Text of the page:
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updated: 6/23/2017 10:11 AM

Mount Prospect has developer for former Central Plaza

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  • This is a view of what the former Central Plaza shopping center looks like today.

    This is a view of what the former Central Plaza shopping center looks like today.
    Courtesy of Village of Mount Prospect

  • Mount Prospect demolished this vacant shopping center in 2015 after the owner couldn't be located.

    Mount Prospect demolished this vacant shopping center in 2015 after the owner couldn't be located.
    Daily Herald photo January 2015

  • Chase Bank is planning to move from this office tower at 111 E. Busse Ave. into a new building at Central and Main streets in Mount Prospect.

    Chase Bank is planning to move from this office tower at 111 E. Busse Ave. into a new building at Central and Main streets in Mount Prospect.
    Daily Herald photo June 2014

 
 

Mount Prospect officials announced late Thursday that they have entered a letter of intent with an investor that likely will see the former Central Plaza shopping center, demolished by the village in 2015, replaced by a bank and a retail building that likely will house a restaurant.

"We're going in a good direction," Village Manager Michael Cassady said in an interview.

The village interviewed three firms and chose Chicago-based First Equity Group to lead the redevelopment of the 1.6-acre property at the northwest corner of Central and Main streets. The plan is for two 5,000-square-foot buildings, one to house the Chase Bank operations currently in an office tower at 111 E. Busse Ave., and the second for a potential fast-casual restaurant.

"The village was aggressive in acquiring this strategic property and preparing it for successful redevelopment," Cassady said in a news release.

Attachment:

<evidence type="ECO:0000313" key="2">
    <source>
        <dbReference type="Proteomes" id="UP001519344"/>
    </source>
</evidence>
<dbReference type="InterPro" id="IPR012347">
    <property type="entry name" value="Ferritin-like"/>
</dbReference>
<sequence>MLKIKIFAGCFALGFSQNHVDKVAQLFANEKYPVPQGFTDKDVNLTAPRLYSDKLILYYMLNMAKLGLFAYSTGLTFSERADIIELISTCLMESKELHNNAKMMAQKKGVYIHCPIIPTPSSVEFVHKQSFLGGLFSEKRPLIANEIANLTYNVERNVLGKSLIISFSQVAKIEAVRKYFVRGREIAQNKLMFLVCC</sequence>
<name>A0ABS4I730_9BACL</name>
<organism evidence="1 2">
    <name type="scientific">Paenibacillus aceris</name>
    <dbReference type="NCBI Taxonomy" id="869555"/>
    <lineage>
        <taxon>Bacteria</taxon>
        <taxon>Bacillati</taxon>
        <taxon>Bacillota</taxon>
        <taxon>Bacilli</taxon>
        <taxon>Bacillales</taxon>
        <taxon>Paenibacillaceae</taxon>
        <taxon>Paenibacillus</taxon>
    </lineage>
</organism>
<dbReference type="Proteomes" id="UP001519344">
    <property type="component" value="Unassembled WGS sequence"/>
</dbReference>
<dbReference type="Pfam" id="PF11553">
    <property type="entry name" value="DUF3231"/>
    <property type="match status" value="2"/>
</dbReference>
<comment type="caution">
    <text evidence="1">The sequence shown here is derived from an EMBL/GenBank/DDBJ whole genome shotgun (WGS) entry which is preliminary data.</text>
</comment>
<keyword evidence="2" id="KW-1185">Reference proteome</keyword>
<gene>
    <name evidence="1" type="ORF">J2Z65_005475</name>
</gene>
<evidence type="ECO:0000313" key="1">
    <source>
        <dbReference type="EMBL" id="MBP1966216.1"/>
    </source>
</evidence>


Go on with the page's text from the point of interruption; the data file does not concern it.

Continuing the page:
The plaza has become an eyesore and the village was unsuccessful in finding the owner. The village got court approval to demolish the buildings. It spent $650,000 to do that and remediate environmental issues. Then, it placed a lien on the property and ultimately acquired it through foreclosure.

First Equity will pay the village $1.65 million for the land, resulting in about a $1 million profit for the village. First Equity will be pursuing approvals from the Planning and Zoning Commission and village board later this summer and plans to begin construction of the development this fall, the village said in the news release.

The village's redevelopment plans for the downtown largely have been stalled over the last decade as potential investors encountered financial problems in the wake of the Great Recession.

Cassady said he is hopeful that this project could be the beginning of a turnaround for the downtown. The office tower at Busse and Emerson has a high vacancy rate, and with Chase's departure, there is the potential to refurbish or redevelop the property, he said.

In addition, the land to the south of the tower is occupied by village police and fire operations. The village has been studying the possibility of moving them out of the downtown as part of needed upgrades, potentially creating opportunities for redevelopment of that area in conjunction with the office tower, he said.

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